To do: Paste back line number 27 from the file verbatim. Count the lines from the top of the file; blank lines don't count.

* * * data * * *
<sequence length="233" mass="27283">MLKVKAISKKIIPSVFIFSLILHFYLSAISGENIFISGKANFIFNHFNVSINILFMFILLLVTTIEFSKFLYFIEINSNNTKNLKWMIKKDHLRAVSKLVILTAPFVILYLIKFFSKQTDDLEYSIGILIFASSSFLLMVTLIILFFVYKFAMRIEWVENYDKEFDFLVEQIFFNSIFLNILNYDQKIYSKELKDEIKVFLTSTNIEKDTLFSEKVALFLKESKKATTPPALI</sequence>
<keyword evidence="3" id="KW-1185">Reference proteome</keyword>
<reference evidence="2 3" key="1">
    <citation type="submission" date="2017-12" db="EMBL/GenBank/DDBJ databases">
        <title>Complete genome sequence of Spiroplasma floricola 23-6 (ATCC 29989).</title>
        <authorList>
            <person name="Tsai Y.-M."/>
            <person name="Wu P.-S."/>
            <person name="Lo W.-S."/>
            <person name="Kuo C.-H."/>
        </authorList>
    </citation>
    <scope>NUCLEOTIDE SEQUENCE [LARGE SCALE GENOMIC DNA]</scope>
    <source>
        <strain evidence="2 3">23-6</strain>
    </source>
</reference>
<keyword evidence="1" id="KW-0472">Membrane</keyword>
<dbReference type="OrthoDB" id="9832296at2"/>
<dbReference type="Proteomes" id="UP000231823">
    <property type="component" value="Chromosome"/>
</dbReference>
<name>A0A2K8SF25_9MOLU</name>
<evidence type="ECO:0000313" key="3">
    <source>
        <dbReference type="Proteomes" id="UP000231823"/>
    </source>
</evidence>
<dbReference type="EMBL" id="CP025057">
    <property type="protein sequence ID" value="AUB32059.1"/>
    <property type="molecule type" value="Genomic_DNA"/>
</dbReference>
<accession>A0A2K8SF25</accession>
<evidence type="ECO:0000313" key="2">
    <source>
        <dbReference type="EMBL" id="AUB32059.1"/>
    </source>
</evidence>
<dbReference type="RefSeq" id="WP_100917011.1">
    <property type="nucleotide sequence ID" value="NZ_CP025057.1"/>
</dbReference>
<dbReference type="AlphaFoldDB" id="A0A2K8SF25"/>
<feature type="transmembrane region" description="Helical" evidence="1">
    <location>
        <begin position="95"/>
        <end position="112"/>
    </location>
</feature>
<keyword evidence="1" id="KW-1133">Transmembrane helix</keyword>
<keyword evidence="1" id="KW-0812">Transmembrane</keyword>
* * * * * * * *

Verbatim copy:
    </source>